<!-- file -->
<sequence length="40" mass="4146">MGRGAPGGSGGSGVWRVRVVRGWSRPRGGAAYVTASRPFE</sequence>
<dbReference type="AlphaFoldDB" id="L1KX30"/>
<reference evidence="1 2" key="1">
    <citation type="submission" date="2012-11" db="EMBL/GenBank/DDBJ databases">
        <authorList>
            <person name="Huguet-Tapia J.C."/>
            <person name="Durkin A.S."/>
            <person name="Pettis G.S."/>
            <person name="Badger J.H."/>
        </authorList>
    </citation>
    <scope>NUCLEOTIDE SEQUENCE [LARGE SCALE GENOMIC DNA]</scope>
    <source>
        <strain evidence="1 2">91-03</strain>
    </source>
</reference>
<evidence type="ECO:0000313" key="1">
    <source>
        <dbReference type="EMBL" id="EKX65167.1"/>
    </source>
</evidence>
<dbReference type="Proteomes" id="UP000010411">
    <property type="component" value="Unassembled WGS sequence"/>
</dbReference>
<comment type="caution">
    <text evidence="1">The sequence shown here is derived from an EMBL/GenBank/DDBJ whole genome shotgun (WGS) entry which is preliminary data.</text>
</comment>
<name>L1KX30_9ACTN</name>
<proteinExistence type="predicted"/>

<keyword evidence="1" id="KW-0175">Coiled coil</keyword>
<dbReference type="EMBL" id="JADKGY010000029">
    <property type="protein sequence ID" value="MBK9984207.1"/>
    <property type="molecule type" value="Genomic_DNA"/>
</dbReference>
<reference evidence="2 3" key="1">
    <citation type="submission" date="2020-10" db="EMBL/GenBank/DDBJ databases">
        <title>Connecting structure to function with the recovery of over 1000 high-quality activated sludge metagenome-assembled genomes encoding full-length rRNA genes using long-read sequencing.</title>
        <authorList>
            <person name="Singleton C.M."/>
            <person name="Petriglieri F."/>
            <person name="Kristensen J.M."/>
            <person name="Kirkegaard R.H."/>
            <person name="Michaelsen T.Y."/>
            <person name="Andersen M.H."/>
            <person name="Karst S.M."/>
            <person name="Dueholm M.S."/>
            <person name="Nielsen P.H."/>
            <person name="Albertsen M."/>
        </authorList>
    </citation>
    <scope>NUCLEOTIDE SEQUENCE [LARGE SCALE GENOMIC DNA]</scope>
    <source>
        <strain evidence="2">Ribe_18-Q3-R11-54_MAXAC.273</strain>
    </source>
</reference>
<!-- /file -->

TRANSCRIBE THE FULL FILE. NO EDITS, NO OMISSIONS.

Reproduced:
<sequence length="40" mass="4146">MGRGAPGGSGGSGVWRVRVVRGWSRPRGGAAYVTASRPFE</sequence>
<dbReference type="AlphaFoldDB" id="L1KX30"/>
<reference evidence="1 2" key="1">
    <citation type="submission" date="2012-11" db="EMBL/GenBank/DDBJ databases">
        <authorList>
            <person name="Huguet-Tapia J.C."/>
            <person name="Durkin A.S."/>
            <person name="Pettis G.S."/>
            <person name="Badger J.H."/>
        </authorList>
    </citation>
    <scope>NUCLEOTIDE SEQUENCE [LARGE SCALE GENOMIC DNA]</scope>
    <source>
        <strain evidence="1 2">91-03</strain>
    </source>
</reference>
<evidence type="ECO:0000313" key="1">
    <source>
        <dbReference type="EMBL" id="EKX65167.1"/>
    </source>
</evidence>
<dbReference type="Proteomes" id="UP000010411">
    <property type="component" value="Unassembled WGS sequence"/>
</dbReference>
<comment type="caution">
    <text evidence="1">The sequence shown here is derived from an EMBL/GenBank/DDBJ whole genome shotgun (WGS) entry which is preliminary data.</text>
</comment>
<name>L1KX30_9ACTN</name>
<proteinExistence type="predicted"/>

<keyword evidence="1" id="KW-0175">Coiled coil</keyword>
<dbReference type="EMBL" id="JADKGY010000029">
    <property type="protein sequence ID" value="MBK9984207.1"/>
    <property type="molecule type" value="Genomic_DNA"/>
</dbReference>
<reference evidence="2 3" key="1">
    <citation type="submission" date="2020-10" db="EMBL/GenBank/DDBJ databases">
        <title>Connecting structure to function with the recovery of over 1000 high-quality activated sludge metagenome-assembled genomes encoding full-length rRNA genes using long-read sequencing.</title>
        <authorList>
            <person name="Singleton C.M."/>
            <person name="Petriglieri F."/>
            <person name="Kristensen J.M."/>
            <person name="Kirkegaard R.H."/>
            <person name="Michaelsen T.Y."/>
            <person name="Andersen M.H."/>
            <person name="Karst S.M."/>
            <person name="Dueholm M.S."/>
            <person name="Nielsen P.H."/>
            <person name="Albertsen M."/>
        </authorList>
    </citation>
    <scope>NUCLEOTIDE SEQUENCE [LARGE SCALE GENOMIC DNA]</scope>
    <source>
        <strain evidence="2">Ribe_18-Q3-R11-54_MAXAC.273</strain>
    </source>
</reference>